12 The ability to set up backwards-compatible environments without creating VMs (libc5 chroot).
    13 Compatibility with a whole lot more DOS programs.
    14 Email clients worth the time to set them up.
    15 A game I actually enjoyed (go ahead, follow the link).
    And a ton more control.
    1 is relative to what you do, some stuff works faster, some other slower, same against macos or some other os.
    2 is DE dependant, i suppose kde for windows also has that. And there's also 3rd party apps to provide that on windows, there was one i dont remember that was free that was later bought by some company and made premiun, that provided the multi-workspace ability and even the 3D cube.
    3 i agree, but sometimes it also does less than windows' gui
    4,5,8,9,13,14 are also available on windows, not linux's alone
    6,7 still need standardization (as in everyone using the same) and some features, I know everyone is free to use whatever they want in their distro but we'll never get anywhere like this. There's some stuff that needs to be addressed, including interdistro compatibility.
    10,12 yes.
    11 said it above.
    15 never heard about it, will give it a look :P

  2. #12
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    Quote Originally Posted by ashkbajw View Post
    In my experience, XP ran a lot better in my atom than mint lmde. I'm using cinnamon and even with zswap it still is pretty awful to use. Even in an old p3 933 with also 1 of ram firefox and xp ran without issues where now i have to constantly be freeing ram by killing firefox and restarting cinnamon because after a while, not sure if is a memory leak or those glibc issues, but ram goes up and it starts swaping and it never stops and the only way to fix it is doing that.
    Why are you running one of the heaviest distro+DE combination there is on such low-end hardware? Iíve heard Manjaro (with Xfce) works great on a P3 with 1GB of RAM ( https://www.youtube.com/watch?v=Y9TIkkkuwoc Ė though the authorís P3 is running at twice your P3ís frequency.)

  3. #13
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    For those who like (or need) to keep the desktop lightweight, I'd recommend using JWM rather than IceWM. I'm not sure which is lighter, but both are REALLY frugal windows managers while maintaining most of the functionality needed for the desktop within the WM, but IceWM doesn't seem to be maintained, while JWM is actively maintained, as you can see in the repo https://github.com/joewing/jwm/commits/master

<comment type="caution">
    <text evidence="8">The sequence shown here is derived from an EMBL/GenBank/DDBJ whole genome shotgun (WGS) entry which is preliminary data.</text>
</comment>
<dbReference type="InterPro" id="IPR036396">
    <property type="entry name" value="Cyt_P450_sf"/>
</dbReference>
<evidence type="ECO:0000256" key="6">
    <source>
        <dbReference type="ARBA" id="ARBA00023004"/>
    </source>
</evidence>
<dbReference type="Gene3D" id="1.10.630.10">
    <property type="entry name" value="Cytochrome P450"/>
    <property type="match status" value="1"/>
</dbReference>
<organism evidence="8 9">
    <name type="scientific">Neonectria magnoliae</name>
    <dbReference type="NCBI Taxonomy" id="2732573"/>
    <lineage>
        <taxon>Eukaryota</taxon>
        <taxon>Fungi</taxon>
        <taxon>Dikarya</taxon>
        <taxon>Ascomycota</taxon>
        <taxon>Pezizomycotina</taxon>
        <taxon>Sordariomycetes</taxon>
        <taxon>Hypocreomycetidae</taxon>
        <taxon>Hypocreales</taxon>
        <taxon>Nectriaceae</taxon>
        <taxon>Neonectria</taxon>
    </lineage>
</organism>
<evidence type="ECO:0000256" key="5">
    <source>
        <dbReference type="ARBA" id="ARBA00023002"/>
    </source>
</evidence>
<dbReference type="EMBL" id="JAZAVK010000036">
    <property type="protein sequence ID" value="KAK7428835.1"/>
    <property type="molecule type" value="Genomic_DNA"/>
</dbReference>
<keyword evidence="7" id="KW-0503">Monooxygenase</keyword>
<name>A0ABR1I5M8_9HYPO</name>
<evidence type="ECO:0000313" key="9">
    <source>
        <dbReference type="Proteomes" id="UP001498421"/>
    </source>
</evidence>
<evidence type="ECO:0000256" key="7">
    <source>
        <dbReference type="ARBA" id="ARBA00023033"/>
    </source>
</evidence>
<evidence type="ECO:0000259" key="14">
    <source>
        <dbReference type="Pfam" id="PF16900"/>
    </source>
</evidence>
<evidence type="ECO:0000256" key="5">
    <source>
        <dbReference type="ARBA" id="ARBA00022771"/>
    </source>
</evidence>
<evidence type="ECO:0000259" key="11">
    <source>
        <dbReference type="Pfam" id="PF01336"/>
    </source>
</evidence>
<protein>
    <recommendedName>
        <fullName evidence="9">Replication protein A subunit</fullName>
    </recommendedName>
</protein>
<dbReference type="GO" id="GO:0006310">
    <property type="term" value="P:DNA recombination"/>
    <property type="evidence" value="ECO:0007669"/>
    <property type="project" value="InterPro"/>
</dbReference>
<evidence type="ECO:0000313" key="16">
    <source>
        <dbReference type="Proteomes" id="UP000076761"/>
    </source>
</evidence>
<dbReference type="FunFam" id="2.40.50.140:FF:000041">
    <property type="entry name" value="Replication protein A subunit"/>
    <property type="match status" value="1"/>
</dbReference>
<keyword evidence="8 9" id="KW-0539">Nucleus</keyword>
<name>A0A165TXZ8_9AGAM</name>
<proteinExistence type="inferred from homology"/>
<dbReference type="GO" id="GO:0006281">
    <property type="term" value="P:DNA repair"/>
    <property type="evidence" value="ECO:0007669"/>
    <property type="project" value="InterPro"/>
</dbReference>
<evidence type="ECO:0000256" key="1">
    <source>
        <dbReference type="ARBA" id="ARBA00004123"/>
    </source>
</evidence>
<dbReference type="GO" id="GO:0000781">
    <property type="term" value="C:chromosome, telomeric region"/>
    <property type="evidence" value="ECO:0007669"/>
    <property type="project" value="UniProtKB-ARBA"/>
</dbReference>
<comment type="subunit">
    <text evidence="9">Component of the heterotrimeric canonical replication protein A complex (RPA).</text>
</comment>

Of course, there's always preference and it's a matter of taste.

  4. #14
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    Quote Originally Posted by mrugiero View Post
    Of course, there's always preference and it's a matter of taste.
    Yeap, you could use TWM

  5. #15
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    Quote Originally Posted by stqn View Post
    Why are you running one of the heaviest distro+DE combination there is on such low-end hardware? Iíve heard Manjaro (with Xfce) works great on a P3 with 1GB of RAM ( https://www.youtube.com/watch?v=Y9TIkkkuwoc Ė though the authorís P3 is running at twice your P3ís frequency.)
    mint lmde + cinnamon isnt heavy at all, my atom has no problem running it, the only problem is when it starts hoarding a lot of memory for no reason, and same goes for firefox. I read somewhere that that kind of behaviour is from a design fault (or feature) of glibc, because allocations are expensive or something and so it wont free the lot of small memory sections which are constantly being reallocated.
    the example showed that if you do a malloc(1GB) and then free() it, you return to your original memory size. but if you do a for with 1024 iterations of malloc(1MB) and then free() all of them, you'd still be at 1GB of allocated memory

    anywats, windows XP could still do all those effects with some 3rd party software and would still do fine. I tried 7 and still didnt have memory problems with firefox. All of them use about 200mb of ram at start up.